What makes an internet connection slow down?


Is your internet connection moving slower than usual? Your average speeds may be affected by a number of factors, which can vary depending on the type of internet service you subscribe to. Stay with us to learn more about common causes of internet slowdowns.

Neighborhood web traffic

Some types of internet service are more vulnerable to bandwidth congestion. At high-traffic times (like at night, when many people are returning home from work, or on weekends and holidays), your neighbors’ internet usage may slow your connection down. That’s because parts of your internet infrastructure are shared with the rest of the street.

If the shared connection doesn’t offer enough bandwidth, it won’t be able to meet everyone’s data demands without some loss of speed. If this is a regular occurrence with your current plan, consider upgrading to a plan or provider that offers more speed.

Number of devices and users

When more people are in your home than usual and there are more devices are connected via Wi-Fi, you might experience some loss of speed. This is especially true if one or more users are streaming entertainment, backing up lots of data to the cloud, or downloading a large file. If your household situation has recently changed (as when a roommate moves in, or you add several new devices to your collection), it might be time to think about an internet plan upgrade.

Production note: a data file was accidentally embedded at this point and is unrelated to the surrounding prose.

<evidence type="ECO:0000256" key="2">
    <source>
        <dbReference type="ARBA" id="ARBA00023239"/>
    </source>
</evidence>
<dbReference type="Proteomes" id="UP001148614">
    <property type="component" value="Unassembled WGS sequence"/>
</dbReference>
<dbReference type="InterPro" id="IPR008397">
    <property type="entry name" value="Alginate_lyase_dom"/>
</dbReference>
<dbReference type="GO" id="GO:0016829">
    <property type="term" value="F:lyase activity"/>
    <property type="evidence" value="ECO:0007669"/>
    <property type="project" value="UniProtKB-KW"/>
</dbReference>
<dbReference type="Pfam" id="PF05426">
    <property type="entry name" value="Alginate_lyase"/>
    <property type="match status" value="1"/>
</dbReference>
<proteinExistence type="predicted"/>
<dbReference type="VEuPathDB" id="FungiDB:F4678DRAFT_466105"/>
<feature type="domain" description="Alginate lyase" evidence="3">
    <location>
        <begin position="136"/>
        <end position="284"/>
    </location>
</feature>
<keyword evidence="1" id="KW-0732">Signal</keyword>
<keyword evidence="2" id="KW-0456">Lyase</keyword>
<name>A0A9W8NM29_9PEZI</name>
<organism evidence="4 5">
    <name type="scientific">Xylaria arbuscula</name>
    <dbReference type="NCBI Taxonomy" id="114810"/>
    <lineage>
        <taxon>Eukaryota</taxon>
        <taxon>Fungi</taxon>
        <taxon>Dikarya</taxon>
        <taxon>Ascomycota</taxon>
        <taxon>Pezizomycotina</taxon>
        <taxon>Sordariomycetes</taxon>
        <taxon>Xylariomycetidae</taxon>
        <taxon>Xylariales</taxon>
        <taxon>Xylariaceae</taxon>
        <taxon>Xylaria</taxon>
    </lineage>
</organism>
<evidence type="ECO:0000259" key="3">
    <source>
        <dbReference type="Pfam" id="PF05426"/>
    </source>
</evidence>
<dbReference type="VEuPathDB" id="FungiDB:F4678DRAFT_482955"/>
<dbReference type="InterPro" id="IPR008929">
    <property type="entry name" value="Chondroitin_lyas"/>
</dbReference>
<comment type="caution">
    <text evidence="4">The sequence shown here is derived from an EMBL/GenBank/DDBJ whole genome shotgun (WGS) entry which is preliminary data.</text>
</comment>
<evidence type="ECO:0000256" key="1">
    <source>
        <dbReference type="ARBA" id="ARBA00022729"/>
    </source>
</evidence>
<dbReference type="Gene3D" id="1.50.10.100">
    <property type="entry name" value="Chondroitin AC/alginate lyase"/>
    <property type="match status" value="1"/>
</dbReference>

High winds, floods, lightning, and other forms of inclement weather can damage the internet equipment housed outside your home. If you notice drastic loss of speed or even an outage after a storm, call your provider for assistance.

Signal band interference

Fun fact: different routers broadcast their signals on different frequency bands. When multiple routers are broadcasting at the same frequency in close proximity to one another, interference can occur. Download an app like Wifi Analyzer to scan your home. If there are lots of nearby networks sharing your frequency, find out if your router allows you to choose a different frequency. If it doesn’t, you might consider upgrading to a newer model. A dual-band or tri-band router could improve your connection significantly.

Router placement

Choose your wireless router’s placement carefully. (Check out these tips from Wired.) A central location works best, because distance can weaken a Wi-Fi signal. Walls can interfere with signal strength, especially when they’re reinforced with concrete or brick. Electrical devices like cordless landline phones and microwaves can cause interference too. Recap: choose an open, central space that’s not in your kitchen to make the most of your connection. Have a big house? A wireless extender might help your Wi-Fi reach farther.

The bottom line

If your internet connection isn’t doing the job and troubleshooting hasn’t helped, it might be time to upgrade your plan — or make the switch to a different provider. Do some research and compare plan options to get the speed you need.